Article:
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This tiny Victorian cottage on a wildflower meadow belongs in a fairytale

Solar-powered home takes advantage of Silicon Valleys mild climate

August 9, 2018 by  
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San Francisco-based architecture firm Bohlin Cywinski Jackson recently completed the Los Altos Residence, a modernist family home for a couple who strives to be environmentally conscious. Located in Los Altos in northern Silicon Valley , the home and adjacent guesthouse boasts an energy-efficient design that follows passive cooling principles and is equipped with renewable energy systems. The low-slung residence mimics the Northern California ranch-style home with a distinctly modernist slant marked with clean lines and a restrained material palette. The Los Altos Residence comprises two buildings: a main residence of 4,151 square feet and an additional 479-square-foot guesthouse. The existing landscape played a large part in the design of the site-specific home, which is organized around a mature Japanese maple tree. The windows and doors were strategically placed to frame views of the diverse landscaping surrounding the home and to take advantage of cooling cross breezes. “The home is detailed with a natural, crisp palette, reflecting the client’s fondness for simplicity and tranquility,” explains Bohlin Cywinski Jackson in its project statement. “A variety of woods, including Douglas fir , western red cedar, and gray elm, are used throughout and provide a sense of warmth directly contrasted by exposed structural steel, polished concrete floors, and a textured concrete fireplace. A locally sourced Claro walnut table, measuring 10-feet in length, creates a comfortable dining space, its live edge balancing the clean lines of the living room. Additional furnishings reinforce the client’s desire for a minimalist environment.” Related: This modern vacation home embraces indoor-outdoor living in Ontario In addition to passive cooling and use of the stack effect in the double-height living space, the energy-conscious Los Altos Residence is also equipped with photovoltaic and domestic hot-water rooftop panels to offset electricity consumption. Energy is further conserved with a highly insulated building envelope and large overhangs that block unwanted solar gain. Concrete radiant floors also provide added warmth in the winter season. + Bohlin Cywinski Jackson Images by Nic Lehoux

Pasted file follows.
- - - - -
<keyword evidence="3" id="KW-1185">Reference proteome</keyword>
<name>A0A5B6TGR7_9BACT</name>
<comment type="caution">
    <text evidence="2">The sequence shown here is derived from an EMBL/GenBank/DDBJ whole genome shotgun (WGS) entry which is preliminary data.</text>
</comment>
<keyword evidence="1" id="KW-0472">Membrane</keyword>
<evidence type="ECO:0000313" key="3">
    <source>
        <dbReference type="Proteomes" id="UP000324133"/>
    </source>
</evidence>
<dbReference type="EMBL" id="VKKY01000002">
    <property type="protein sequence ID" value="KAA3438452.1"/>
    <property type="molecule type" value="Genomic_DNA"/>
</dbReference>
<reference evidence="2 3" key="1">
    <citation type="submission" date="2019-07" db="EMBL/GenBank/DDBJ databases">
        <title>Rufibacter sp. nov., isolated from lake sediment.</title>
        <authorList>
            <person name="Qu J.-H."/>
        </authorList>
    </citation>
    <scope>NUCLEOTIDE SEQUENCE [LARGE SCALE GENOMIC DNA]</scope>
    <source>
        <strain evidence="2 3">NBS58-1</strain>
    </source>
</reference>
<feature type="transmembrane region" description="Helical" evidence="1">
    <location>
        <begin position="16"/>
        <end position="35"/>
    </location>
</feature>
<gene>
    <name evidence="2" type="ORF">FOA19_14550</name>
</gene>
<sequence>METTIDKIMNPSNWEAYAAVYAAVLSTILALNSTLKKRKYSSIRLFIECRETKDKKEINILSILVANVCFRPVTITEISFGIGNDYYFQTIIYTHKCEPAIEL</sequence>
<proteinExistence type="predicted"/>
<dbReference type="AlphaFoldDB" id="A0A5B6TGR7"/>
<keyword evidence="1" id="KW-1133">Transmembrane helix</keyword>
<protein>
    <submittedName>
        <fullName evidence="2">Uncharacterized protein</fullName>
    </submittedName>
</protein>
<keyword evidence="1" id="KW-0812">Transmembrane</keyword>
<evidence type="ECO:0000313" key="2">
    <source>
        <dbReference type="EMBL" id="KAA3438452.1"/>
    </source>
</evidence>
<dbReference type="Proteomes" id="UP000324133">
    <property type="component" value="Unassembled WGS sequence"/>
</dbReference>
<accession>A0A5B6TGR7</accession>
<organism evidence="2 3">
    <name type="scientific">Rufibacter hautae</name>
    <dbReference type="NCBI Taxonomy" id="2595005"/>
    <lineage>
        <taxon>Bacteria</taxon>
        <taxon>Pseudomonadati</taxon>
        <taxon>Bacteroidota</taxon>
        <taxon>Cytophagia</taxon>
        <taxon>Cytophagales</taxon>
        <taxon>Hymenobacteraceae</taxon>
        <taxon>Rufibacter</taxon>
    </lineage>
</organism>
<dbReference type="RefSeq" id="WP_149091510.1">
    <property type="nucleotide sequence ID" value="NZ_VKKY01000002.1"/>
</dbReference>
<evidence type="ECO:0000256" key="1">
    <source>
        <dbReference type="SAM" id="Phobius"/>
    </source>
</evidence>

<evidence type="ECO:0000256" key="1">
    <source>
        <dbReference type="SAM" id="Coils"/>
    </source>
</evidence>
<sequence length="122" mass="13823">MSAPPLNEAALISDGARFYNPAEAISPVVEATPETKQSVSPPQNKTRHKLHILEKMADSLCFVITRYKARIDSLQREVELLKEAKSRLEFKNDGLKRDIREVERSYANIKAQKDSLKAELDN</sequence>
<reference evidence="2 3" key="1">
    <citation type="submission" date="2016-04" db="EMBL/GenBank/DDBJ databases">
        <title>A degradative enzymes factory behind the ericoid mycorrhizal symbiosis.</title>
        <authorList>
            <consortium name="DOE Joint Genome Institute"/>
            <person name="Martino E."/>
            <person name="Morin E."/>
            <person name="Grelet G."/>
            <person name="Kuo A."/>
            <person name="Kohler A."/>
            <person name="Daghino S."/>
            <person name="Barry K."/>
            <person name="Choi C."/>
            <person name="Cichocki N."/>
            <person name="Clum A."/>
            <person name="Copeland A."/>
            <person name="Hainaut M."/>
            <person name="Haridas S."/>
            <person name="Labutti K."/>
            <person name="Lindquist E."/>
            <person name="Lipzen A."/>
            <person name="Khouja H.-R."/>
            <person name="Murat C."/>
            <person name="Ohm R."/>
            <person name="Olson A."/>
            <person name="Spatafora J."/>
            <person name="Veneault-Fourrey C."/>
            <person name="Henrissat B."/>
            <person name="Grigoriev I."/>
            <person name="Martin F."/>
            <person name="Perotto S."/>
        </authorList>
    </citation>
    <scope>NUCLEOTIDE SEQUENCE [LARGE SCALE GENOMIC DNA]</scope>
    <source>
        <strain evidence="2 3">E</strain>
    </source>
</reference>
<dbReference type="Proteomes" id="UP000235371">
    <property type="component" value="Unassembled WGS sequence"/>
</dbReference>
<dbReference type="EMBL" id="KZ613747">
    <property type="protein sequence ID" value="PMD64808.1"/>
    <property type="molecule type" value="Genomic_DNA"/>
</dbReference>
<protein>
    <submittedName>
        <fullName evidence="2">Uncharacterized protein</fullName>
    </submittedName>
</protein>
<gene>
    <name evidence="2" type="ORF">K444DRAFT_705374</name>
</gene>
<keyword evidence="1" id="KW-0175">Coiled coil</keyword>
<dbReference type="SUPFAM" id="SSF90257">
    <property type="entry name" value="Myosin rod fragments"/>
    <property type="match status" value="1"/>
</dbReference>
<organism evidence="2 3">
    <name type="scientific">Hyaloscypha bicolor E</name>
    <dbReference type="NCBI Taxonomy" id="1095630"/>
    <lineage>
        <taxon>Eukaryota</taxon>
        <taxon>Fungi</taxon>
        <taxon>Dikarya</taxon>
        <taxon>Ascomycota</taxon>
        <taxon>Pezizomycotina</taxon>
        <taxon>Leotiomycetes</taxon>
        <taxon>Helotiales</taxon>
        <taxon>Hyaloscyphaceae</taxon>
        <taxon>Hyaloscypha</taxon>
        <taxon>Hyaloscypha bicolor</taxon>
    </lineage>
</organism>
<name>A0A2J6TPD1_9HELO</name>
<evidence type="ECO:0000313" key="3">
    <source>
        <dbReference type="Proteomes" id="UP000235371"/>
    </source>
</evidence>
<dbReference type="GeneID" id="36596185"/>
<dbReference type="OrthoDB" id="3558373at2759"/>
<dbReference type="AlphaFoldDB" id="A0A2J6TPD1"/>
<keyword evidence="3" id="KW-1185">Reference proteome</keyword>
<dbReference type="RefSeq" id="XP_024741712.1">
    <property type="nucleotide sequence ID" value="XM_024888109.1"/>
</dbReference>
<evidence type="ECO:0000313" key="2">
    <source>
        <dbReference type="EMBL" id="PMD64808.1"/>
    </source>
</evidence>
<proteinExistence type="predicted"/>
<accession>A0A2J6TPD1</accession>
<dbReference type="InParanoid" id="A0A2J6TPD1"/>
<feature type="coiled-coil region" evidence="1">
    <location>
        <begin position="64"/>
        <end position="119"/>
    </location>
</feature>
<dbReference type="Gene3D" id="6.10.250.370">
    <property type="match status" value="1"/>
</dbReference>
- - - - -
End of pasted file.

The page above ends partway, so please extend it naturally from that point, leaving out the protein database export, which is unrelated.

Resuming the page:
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Solar-powered home takes advantage of Silicon Valleys mild climate